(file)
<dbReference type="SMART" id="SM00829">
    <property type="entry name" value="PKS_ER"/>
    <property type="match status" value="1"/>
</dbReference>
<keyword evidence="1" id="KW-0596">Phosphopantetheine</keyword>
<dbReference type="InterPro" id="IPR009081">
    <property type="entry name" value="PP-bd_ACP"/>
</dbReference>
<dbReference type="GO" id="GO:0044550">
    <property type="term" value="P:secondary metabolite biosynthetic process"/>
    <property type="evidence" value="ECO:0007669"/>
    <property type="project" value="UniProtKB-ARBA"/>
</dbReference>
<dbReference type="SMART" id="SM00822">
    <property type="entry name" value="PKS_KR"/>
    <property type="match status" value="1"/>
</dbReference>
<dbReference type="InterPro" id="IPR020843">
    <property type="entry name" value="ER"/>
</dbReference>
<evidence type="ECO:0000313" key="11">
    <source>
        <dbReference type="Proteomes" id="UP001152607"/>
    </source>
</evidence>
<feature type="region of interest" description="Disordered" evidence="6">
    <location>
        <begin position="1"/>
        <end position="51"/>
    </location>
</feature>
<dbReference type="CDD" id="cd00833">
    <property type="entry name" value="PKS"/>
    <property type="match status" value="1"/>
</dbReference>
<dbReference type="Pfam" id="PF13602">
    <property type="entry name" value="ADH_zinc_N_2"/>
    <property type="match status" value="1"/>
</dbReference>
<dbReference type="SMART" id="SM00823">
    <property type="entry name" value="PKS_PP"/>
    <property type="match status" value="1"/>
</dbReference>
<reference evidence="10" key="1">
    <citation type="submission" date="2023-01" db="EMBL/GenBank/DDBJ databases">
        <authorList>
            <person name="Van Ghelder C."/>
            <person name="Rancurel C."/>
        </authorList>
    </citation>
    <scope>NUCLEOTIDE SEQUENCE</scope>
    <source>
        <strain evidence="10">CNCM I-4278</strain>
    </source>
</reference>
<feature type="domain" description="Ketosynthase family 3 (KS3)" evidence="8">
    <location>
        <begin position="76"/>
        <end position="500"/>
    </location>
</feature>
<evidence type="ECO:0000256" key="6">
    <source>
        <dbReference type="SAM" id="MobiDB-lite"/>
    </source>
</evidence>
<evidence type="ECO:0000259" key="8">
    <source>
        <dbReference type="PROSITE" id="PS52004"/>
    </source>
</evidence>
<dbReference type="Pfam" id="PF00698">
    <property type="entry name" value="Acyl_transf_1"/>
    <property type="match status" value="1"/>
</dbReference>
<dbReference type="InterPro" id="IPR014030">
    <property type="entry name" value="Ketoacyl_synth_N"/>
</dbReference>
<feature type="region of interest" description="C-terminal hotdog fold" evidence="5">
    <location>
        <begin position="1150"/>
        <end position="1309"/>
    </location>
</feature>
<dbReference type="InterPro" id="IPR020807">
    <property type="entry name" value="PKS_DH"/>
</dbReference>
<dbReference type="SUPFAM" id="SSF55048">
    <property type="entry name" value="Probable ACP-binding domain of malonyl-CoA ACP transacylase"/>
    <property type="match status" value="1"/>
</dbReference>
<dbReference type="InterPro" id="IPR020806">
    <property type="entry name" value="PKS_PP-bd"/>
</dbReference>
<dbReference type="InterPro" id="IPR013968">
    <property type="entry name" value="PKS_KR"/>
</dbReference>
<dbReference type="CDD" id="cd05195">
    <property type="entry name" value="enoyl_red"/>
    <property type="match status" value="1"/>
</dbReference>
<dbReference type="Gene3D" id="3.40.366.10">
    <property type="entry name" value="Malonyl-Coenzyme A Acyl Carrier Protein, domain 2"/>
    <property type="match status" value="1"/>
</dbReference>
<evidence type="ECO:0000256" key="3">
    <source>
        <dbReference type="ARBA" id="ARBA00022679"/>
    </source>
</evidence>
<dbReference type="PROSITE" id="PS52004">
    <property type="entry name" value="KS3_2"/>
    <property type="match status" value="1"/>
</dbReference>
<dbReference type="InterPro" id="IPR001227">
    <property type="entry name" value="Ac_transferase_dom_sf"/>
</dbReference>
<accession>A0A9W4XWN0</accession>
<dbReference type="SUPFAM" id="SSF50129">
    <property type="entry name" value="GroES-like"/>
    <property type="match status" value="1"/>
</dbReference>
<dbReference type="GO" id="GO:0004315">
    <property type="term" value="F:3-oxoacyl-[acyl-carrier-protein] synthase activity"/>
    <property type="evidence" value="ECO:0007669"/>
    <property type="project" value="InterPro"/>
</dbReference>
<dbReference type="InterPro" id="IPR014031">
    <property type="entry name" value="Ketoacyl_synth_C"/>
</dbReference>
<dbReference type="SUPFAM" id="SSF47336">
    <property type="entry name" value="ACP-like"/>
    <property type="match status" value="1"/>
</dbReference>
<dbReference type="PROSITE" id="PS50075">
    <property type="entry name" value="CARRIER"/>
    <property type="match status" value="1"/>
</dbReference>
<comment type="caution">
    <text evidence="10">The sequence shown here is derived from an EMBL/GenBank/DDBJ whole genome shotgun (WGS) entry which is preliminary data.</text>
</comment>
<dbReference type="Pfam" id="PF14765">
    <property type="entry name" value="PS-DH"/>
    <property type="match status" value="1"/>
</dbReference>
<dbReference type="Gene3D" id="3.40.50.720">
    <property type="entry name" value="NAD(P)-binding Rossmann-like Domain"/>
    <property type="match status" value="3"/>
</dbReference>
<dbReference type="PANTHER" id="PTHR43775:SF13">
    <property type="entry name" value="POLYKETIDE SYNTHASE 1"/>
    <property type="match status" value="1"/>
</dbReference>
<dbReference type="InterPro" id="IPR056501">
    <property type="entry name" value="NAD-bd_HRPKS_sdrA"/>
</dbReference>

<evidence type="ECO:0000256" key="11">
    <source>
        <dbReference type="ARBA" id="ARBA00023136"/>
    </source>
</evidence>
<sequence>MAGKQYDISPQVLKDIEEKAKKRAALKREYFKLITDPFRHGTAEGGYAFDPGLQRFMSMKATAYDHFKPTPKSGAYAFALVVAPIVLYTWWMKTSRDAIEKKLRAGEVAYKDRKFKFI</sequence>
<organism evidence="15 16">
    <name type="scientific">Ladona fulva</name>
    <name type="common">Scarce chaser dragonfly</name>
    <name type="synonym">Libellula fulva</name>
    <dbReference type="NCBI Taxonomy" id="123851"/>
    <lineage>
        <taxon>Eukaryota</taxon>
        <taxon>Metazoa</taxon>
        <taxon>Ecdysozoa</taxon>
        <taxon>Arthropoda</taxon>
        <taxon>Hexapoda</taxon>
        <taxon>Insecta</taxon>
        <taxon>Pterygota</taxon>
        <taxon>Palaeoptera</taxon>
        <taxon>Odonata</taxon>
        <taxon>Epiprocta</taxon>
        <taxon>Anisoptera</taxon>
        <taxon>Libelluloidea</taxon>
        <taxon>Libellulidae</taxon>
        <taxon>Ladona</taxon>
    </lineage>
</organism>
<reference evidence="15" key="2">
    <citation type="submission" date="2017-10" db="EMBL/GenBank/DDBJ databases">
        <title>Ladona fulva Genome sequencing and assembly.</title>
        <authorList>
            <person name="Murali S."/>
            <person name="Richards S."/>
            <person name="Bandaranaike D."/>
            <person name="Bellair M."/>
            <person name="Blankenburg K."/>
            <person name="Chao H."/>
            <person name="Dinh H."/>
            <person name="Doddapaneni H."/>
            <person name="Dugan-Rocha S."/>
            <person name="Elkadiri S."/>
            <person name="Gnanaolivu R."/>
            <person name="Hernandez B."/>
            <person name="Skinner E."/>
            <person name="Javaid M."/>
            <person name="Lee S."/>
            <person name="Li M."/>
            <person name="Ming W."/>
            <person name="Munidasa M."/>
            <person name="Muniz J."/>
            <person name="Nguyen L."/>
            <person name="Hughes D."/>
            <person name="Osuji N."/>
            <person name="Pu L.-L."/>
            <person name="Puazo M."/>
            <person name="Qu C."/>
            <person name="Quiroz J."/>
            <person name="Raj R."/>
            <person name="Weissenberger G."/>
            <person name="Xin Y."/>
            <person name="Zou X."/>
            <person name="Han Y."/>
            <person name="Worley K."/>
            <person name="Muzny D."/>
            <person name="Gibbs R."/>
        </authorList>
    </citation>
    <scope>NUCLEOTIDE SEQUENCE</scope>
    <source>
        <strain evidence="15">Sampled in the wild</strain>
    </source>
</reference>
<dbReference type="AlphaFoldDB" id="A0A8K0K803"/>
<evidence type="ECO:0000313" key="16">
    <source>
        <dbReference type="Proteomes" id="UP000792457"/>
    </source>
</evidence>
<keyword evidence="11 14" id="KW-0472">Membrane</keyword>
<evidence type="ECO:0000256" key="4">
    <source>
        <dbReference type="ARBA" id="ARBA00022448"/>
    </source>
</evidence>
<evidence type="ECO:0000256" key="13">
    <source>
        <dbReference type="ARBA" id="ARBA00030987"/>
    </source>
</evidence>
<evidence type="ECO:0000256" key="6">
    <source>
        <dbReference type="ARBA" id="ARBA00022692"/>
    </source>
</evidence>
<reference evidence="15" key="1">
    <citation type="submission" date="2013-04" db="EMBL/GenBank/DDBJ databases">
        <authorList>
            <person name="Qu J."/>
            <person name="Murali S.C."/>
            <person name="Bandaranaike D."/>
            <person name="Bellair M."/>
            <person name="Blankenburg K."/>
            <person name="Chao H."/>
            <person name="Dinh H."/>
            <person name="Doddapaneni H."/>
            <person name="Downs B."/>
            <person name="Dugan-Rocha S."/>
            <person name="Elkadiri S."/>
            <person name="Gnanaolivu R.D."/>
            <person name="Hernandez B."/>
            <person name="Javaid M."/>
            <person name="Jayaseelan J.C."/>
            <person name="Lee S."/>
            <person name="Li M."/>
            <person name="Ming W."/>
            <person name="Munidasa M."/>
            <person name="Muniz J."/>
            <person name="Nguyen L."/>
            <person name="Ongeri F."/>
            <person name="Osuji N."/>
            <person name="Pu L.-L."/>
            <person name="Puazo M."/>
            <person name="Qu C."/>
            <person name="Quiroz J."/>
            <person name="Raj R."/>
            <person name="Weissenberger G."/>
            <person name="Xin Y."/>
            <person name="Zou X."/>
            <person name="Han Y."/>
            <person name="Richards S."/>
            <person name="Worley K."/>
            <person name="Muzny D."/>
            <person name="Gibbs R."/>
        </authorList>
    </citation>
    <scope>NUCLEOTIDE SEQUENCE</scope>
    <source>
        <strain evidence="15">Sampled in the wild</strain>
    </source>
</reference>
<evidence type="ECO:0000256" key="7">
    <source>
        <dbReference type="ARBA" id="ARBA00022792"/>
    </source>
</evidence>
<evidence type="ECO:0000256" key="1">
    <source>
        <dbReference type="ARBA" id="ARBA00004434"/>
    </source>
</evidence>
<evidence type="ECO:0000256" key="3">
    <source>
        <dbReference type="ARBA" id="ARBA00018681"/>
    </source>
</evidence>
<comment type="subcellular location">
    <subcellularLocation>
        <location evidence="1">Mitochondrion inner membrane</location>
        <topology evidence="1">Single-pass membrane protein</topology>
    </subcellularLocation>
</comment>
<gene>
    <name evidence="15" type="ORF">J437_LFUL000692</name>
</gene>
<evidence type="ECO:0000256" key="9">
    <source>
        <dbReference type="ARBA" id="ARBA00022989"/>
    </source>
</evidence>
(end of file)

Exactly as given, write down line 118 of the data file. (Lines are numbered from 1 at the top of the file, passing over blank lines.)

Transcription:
<accession>A0A9W4XWN0</accession>